A Victorian company that sparked national outrage when it made moves to trademark the ‘Waltzing Matilda’ name appears to be toning down its plans.
WM Productions, the production company that has held the trademark rights to the song for use in entertainment and film since 1998, was reportedly seeking to expand its rights to prevent the name being used in merchandise and promotions.
However, it led to fears that the move would scupper plans to re-build Winton’s iconic Waltzing Matilda Centre, which burnt down earlier this year.
The mayor of the Queensland town, Butch Lenton, immediately appealed for common sense to prevail and for no trademark to be applied.
“We would like not to see it happen, because Winton is the home of Waltzing Matilda and also, Winton is the town that has promoted the song and Banjo Paterson since the ‘50s, and we’d be sad to see someone is doing this,” he said. “We’d like to be able to do what we wish with Waltzing Matilda. It is an important part of Queensland and Australia’s history.”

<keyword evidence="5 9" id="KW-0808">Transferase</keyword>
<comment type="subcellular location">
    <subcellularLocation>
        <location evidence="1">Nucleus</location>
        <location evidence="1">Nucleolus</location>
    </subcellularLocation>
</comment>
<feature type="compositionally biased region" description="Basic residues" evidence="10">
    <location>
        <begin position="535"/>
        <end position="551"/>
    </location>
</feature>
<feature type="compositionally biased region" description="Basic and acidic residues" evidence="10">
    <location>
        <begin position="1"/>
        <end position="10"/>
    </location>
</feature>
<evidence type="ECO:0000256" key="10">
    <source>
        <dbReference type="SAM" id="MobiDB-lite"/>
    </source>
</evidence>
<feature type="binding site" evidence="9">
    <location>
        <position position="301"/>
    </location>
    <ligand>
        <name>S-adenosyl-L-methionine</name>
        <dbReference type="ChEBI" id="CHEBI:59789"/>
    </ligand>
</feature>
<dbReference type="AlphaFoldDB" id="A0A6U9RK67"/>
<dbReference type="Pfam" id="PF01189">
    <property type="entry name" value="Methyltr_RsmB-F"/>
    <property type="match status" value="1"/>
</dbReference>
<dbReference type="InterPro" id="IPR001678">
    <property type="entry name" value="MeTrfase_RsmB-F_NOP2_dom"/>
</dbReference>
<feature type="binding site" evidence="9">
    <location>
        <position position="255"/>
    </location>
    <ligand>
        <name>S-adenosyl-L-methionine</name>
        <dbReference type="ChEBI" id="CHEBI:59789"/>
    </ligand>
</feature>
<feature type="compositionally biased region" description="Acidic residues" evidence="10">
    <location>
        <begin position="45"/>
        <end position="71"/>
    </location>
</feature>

As concern grew, media outlets speculated about how future readings of Banjo’s most famous work might sound.
For example. “And he sang as he watched and waited till his billy boiled; “who’ll come a-[trademark protected], with me?”
In the face of all this, WB Promotions has now said it supports the town’s efforts to “promote the fame and status of the song” and would not seek to block the rebuilding of the museum.
“WM Productions fully understands and deeply respects the iconic nature of the song Waltzing Matilda,” said Gina Boon, from WM Productions, in a statement. “It has no intention of, or desire to, prevent the fair and reasonable use of the name by Winton Shire Council, The Waltzing Matilda Centre or any party outside the scope of its trademark rights.”
The company said it was working on a Waltzing Matilda-titled film and it was “in the context of those discussions only that WM has made a further application for the trademark”.
Winton has welcomed the statement but says it is awaiting further details about the company’s trademark rights before proceeding with plan to re-build the museum.
Meanwhile, Banjo Paterson’s great-grandson, Alistair Caird-Campbell, has said he found the case ‘distressing.
“He wrote his poems for the people and general enjoyment,” Mr Caird-Campbell told the Courier-Mail newspaper.